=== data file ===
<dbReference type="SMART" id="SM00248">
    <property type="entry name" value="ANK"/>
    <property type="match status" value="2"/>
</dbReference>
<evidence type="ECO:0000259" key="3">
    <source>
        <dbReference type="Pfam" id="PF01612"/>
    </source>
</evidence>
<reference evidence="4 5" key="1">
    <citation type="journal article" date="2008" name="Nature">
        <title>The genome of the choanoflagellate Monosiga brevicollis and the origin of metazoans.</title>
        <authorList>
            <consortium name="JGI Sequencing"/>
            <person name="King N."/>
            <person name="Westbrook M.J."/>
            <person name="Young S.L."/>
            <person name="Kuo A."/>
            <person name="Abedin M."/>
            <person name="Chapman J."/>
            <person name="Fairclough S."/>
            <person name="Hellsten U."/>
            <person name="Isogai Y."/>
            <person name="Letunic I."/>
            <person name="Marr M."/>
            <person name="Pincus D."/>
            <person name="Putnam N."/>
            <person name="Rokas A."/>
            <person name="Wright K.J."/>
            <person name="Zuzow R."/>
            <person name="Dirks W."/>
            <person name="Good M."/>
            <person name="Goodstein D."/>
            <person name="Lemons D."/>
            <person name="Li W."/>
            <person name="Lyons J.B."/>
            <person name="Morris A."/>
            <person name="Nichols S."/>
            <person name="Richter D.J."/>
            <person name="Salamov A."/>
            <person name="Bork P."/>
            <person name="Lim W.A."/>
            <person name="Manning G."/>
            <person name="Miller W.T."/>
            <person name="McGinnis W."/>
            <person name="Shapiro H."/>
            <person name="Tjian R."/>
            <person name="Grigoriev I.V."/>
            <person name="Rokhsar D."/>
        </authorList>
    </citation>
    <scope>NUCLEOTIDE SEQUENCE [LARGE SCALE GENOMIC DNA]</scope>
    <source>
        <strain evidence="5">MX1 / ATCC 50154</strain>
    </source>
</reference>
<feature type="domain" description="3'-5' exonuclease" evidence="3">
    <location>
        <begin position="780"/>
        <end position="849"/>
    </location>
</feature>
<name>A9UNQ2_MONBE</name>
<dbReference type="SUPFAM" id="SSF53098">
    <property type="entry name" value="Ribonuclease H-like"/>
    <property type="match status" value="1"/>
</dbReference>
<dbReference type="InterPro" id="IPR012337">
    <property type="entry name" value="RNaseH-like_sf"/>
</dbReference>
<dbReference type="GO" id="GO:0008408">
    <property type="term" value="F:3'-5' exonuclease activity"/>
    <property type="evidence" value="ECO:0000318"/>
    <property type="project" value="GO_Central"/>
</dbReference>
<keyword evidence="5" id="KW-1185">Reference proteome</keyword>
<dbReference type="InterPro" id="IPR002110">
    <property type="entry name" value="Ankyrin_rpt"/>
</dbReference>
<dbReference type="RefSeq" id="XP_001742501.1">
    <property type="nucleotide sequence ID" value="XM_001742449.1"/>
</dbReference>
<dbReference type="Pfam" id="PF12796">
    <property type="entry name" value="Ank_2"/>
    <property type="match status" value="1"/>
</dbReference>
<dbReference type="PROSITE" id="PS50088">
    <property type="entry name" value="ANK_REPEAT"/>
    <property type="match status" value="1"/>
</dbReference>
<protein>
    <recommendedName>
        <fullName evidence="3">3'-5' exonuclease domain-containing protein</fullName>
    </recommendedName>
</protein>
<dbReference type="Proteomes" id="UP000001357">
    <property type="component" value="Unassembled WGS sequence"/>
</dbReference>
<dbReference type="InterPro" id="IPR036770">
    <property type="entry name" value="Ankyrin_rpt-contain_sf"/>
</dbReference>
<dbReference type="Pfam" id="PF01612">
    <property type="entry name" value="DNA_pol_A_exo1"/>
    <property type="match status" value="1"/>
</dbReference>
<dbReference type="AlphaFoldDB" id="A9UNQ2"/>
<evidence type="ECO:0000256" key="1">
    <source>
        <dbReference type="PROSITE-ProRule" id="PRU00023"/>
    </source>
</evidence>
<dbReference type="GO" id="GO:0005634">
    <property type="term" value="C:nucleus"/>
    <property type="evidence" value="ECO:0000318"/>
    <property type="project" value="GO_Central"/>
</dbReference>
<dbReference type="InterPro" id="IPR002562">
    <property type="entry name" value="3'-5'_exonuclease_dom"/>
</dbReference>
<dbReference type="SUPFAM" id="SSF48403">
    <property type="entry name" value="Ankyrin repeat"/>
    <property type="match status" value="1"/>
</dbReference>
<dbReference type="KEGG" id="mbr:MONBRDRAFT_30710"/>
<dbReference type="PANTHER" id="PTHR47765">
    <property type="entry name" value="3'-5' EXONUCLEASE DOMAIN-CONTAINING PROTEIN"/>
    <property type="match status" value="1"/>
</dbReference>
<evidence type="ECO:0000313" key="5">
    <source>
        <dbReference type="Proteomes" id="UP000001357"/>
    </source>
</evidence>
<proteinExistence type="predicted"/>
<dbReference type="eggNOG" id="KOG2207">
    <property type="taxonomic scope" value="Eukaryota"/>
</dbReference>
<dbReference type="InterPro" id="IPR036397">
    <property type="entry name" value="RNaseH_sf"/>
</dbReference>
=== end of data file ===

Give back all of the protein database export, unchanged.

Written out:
<dbReference type="SMART" id="SM00248">
    <property type="entry name" value="ANK"/>
    <property type="match status" value="2"/>
</dbReference>
<evidence type="ECO:0000259" key="3">
    <source>
        <dbReference type="Pfam" id="PF01612"/>
    </source>
</evidence>
<reference evidence="4 5" key="1">
    <citation type="journal article" date="2008" name="Nature">
        <title>The genome of the choanoflagellate Monosiga brevicollis and the origin of metazoans.</title>
        <authorList>
            <consortium name="JGI Sequencing"/>
            <person name="King N."/>
            <person name="Westbrook M.J."/>
            <person name="Young S.L."/>
            <person name="Kuo A."/>
            <person name="Abedin M."/>
            <person name="Chapman J."/>
            <person name="Fairclough S."/>
            <person name="Hellsten U."/>
            <person name="Isogai Y."/>
            <person name="Letunic I."/>
            <person name="Marr M."/>
            <person name="Pincus D."/>
            <person name="Putnam N."/>
            <person name="Rokas A."/>
            <person name="Wright K.J."/>
            <person name="Zuzow R."/>
            <person name="Dirks W."/>
            <person name="Good M."/>
            <person name="Goodstein D."/>
            <person name="Lemons D."/>
            <person name="Li W."/>
            <person name="Lyons J.B."/>
            <person name="Morris A."/>
            <person name="Nichols S."/>
            <person name="Richter D.J."/>
            <person name="Salamov A."/>
            <person name="Bork P."/>
            <person name="Lim W.A."/>
            <person name="Manning G."/>
            <person name="Miller W.T."/>
            <person name="McGinnis W."/>
            <person name="Shapiro H."/>
            <person name="Tjian R."/>
            <person name="Grigoriev I.V."/>
            <person name="Rokhsar D."/>
        </authorList>
    </citation>
    <scope>NUCLEOTIDE SEQUENCE [LARGE SCALE GENOMIC DNA]</scope>
    <source>
        <strain evidence="5">MX1 / ATCC 50154</strain>
    </source>
</reference>
<feature type="domain" description="3'-5' exonuclease" evidence="3">
    <location>
        <begin position="780"/>
        <end position="849"/>
    </location>
</feature>
<name>A9UNQ2_MONBE</name>
<dbReference type="SUPFAM" id="SSF53098">
    <property type="entry name" value="Ribonuclease H-like"/>
    <property type="match status" value="1"/>
</dbReference>
<dbReference type="InterPro" id="IPR012337">
    <property type="entry name" value="RNaseH-like_sf"/>
</dbReference>
<dbReference type="GO" id="GO:0008408">
    <property type="term" value="F:3'-5' exonuclease activity"/>
    <property type="evidence" value="ECO:0000318"/>
    <property type="project" value="GO_Central"/>
</dbReference>
<keyword evidence="5" id="KW-1185">Reference proteome</keyword>
<dbReference type="InterPro" id="IPR002110">
    <property type="entry name" value="Ankyrin_rpt"/>
</dbReference>
<dbReference type="RefSeq" id="XP_001742501.1">
    <property type="nucleotide sequence ID" value="XM_001742449.1"/>
</dbReference>
<dbReference type="Pfam" id="PF12796">
    <property type="entry name" value="Ank_2"/>
    <property type="match status" value="1"/>
</dbReference>
<dbReference type="PROSITE" id="PS50088">
    <property type="entry name" value="ANK_REPEAT"/>
    <property type="match status" value="1"/>
</dbReference>
<protein>
    <recommendedName>
        <fullName evidence="3">3'-5' exonuclease domain-containing protein</fullName>
    </recommendedName>
</protein>
<dbReference type="Proteomes" id="UP000001357">
    <property type="component" value="Unassembled WGS sequence"/>
</dbReference>
<dbReference type="InterPro" id="IPR036770">
    <property type="entry name" value="Ankyrin_rpt-contain_sf"/>
</dbReference>
<dbReference type="Pfam" id="PF01612">
    <property type="entry name" value="DNA_pol_A_exo1"/>
    <property type="match status" value="1"/>
</dbReference>
<dbReference type="AlphaFoldDB" id="A9UNQ2"/>
<evidence type="ECO:0000256" key="1">
    <source>
        <dbReference type="PROSITE-ProRule" id="PRU00023"/>
    </source>
</evidence>
<dbReference type="GO" id="GO:0005634">
    <property type="term" value="C:nucleus"/>
    <property type="evidence" value="ECO:0000318"/>
    <property type="project" value="GO_Central"/>
</dbReference>
<dbReference type="InterPro" id="IPR002562">
    <property type="entry name" value="3'-5'_exonuclease_dom"/>
</dbReference>
<dbReference type="SUPFAM" id="SSF48403">
    <property type="entry name" value="Ankyrin repeat"/>
    <property type="match status" value="1"/>
</dbReference>
<dbReference type="KEGG" id="mbr:MONBRDRAFT_30710"/>
<dbReference type="PANTHER" id="PTHR47765">
    <property type="entry name" value="3'-5' EXONUCLEASE DOMAIN-CONTAINING PROTEIN"/>
    <property type="match status" value="1"/>
</dbReference>
<evidence type="ECO:0000313" key="5">
    <source>
        <dbReference type="Proteomes" id="UP000001357"/>
    </source>
</evidence>
<proteinExistence type="predicted"/>
<dbReference type="eggNOG" id="KOG2207">
    <property type="taxonomic scope" value="Eukaryota"/>
</dbReference>
<dbReference type="InterPro" id="IPR036397">
    <property type="entry name" value="RNaseH_sf"/>
</dbReference>